What Is a Personal Guarantee?
The term personal guarantee refers to an individual’s legal promise to repay credit issued to a business for which they serve as an executive or partner. Providing a personal guarantee means that if the business becomes unable to repay the debt, the individual assumes personal responsibility for the balance. Personal guarantees provide an extra level of protection to credit issuers who want to make sure they will be repaid.
- A personal guarantee is an individual’s legal promise to repay credit issued to a business for which they serve as an executive or partner.
- Personal guarantees help businesses get credit when they aren't as established or have an inadequate credit history to qualify on their own.
- Enforcing personal guarantees also mitigates the risk to creditors since they have a legal claim to an individual's assets.
- Business owners should read the terms and conditions of any credit application carefully for language that highlights personal liability.
How Personal Guarantees Work
Personal guarantees are used in credit deals to secure funding for businesses. They are used by new and small businesses—generally, for companies that may not be as established or for those with inadequate credit history to qualify for loans and other credit on their own. When a personal guarantee is given, the principals of the company pledge their own assets and agree to repay a debt from personal capital in case the company defaults. In short, the business owner or principal becomes a cosigner on the credit application.
Here's how it works. Lenders may require business owners or executives to provide a personal guarantee in order to access credit if the company is too new or has a bad credit history. The business principal includes their own credit history and profile as part of the credit application which forms the primary basis for underwriting. When a personal guarantee is used, the applicant includes their Social Security Number (SSN) for a hard credit inquiry as well as details about the individual’s personal income. This information is in addition to the company's employer identification number (EIN) and financial statements.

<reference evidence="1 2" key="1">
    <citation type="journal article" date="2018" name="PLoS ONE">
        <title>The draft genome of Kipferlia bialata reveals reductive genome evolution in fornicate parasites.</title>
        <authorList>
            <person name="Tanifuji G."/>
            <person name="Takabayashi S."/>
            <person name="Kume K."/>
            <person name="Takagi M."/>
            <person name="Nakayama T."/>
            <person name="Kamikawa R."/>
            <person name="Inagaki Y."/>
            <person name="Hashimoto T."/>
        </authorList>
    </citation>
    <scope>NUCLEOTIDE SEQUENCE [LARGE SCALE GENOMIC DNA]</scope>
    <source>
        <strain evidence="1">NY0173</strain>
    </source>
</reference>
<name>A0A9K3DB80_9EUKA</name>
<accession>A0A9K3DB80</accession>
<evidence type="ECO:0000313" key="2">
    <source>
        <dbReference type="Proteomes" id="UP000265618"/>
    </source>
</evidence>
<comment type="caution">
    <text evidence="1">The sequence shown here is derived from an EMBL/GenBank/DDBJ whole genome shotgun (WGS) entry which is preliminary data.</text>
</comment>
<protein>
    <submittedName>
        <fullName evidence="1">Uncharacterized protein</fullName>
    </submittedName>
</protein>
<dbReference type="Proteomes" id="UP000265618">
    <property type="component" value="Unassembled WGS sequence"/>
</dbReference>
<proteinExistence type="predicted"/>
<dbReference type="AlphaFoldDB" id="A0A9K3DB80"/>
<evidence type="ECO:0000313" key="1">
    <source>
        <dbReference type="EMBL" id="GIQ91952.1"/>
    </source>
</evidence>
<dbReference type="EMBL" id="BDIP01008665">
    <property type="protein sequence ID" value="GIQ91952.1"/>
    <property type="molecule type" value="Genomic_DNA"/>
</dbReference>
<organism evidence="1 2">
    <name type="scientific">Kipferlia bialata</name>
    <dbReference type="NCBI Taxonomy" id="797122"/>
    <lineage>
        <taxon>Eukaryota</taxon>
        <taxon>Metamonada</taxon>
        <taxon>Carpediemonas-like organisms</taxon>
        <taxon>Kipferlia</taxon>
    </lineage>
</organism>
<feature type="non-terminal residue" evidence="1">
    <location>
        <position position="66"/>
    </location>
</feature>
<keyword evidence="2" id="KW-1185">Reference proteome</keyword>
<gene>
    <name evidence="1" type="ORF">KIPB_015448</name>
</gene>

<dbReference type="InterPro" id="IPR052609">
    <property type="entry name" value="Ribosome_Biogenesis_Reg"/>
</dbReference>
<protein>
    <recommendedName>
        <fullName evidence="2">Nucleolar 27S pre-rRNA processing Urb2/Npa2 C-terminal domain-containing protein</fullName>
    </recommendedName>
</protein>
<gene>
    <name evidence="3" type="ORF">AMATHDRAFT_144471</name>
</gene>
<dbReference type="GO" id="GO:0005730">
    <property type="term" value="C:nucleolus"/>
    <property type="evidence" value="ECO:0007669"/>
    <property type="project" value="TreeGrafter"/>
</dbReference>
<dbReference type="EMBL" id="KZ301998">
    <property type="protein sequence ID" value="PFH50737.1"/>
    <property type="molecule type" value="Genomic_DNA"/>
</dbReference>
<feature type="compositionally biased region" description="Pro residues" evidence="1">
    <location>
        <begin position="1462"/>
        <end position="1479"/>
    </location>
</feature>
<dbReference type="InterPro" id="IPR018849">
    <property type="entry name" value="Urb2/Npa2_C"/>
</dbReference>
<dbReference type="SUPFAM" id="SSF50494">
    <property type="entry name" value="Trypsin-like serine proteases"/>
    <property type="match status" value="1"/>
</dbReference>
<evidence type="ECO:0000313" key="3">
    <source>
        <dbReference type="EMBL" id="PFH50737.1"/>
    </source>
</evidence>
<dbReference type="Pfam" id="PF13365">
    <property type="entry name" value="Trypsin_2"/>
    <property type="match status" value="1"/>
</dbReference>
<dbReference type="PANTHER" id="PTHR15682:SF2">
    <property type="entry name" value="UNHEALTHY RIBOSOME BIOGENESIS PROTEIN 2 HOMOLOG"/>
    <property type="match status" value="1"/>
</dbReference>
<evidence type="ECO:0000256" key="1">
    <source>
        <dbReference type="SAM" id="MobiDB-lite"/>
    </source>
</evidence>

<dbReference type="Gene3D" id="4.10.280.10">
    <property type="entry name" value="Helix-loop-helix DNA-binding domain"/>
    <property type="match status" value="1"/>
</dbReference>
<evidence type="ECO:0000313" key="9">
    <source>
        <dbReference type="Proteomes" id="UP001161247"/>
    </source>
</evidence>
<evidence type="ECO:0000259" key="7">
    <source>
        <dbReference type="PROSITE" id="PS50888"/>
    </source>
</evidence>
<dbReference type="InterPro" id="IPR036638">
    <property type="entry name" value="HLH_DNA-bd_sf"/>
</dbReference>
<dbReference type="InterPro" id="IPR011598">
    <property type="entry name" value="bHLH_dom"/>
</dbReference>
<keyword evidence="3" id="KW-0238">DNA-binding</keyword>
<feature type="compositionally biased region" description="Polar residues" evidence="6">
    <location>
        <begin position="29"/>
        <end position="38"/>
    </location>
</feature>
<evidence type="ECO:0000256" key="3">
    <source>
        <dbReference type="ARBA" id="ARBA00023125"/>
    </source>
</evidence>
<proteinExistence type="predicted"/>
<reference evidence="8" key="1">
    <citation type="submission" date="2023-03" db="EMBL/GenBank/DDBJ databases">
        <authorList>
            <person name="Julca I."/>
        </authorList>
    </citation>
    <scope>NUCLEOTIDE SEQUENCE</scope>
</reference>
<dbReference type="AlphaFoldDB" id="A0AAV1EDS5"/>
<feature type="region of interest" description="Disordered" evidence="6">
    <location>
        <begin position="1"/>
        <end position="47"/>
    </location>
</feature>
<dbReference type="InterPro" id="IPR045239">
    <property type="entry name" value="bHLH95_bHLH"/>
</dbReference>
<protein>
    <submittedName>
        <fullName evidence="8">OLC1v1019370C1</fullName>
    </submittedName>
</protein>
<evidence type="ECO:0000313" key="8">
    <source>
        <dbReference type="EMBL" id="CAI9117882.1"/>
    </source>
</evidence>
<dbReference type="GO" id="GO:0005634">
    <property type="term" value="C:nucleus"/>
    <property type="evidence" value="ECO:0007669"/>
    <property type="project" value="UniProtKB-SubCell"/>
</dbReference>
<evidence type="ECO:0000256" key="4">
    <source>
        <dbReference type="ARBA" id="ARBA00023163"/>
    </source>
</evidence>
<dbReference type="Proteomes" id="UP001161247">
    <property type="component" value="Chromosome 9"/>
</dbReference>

An executive may also pledge their own personal assets—checking accounts, savings accounts, cars, and real estate—and agree to repay a debt from personal capital in case the company defaults as part of their personal guarantee. Not only does this make credit more accessible to businesses, but it also mitigates the risk to creditors since they have a legal claim to the individual's personal assets. It also improves the terms which will be based on the profile of both the business and the individual in the underwriting process.
Small business owners and executives normally make a substantial initial investment using their own capital. That's one of the reasons why they offer personal guarantees to get credit—because they have a vested interest in the launch and development of their businesses. As such, businesses may be required to pay creditors monthly installment payments rather than generating a return for equity investors.
Although well-established businesses with significant commercial credit profiles may be able to obtain credit without a personal guarantee, they may still use them in their applications. Credit with a personal guarantee can be a low-cost way for a business to obtain funds. But if the business isn't able to generate enough revenue and earnings, an individual could suffer significant losses. Remember, if a personal guarantee is used, the principal is personally liable if a default occurs. It gives creditors a legal right to all of an individual's pledged personal assets.
The New York Times report on President Trump's taxes indicates that he took this route, personally guaranteeing "loans and other debts totaling $421 million" by 2018. This provided a benefit, as well—taking responsibility enables a business owner to use those losses to offset current and future taxes they owe.
Having said this, business owners should be especially careful when they apply for credit as terms may require a personal guarantee. Applicants should look for language in the credit application such as “you, as an individual and the authorizing officer of the company...are agreeing to be jointly and severally liable with the company for all charges to the account.”
Many private lenders require personal guarantees before they advance any credit to certain types of businesses. What many people may not realize is that the Small Business Administration (SBA) also requires principals to offer personal guarantees in order to get an SBA loan. Anyone with an interest in a business of 20% or more must provide the SBA with an unconditional personal guarantee. These loans are backed by the SBA but are issued by the administration's lending partners.
The Small Business Administration requires a personal guarantee from anyone with an interest of 20% or more in a company.
Types of Personal Guarantees
There are two common types of personal guarantees—limited and unlimited. Limited guarantees allow lenders to collect a certain amount of money or a certain percentage of the outstanding balance from a principal or business owner. These guarantees are common when there are multiple principals who can pay a certain portion of the debt. For instance, if a business defaults on its loan, the lender can go after each principal for 25% of the balance.
Unlimited guarantees, however, require that the principal is liable for the full outstanding balance. Personal guarantees required by the SBA are considered unlimited guarantees. So if a business can't fulfill its obligations on a loan with a personal guarantee, the lender can go after the principal to recoup the full outstanding balance. If there aren't enough liquid assets available—through checking and other, similar accounts—the lender can seize other assets such as real estate or vehicles.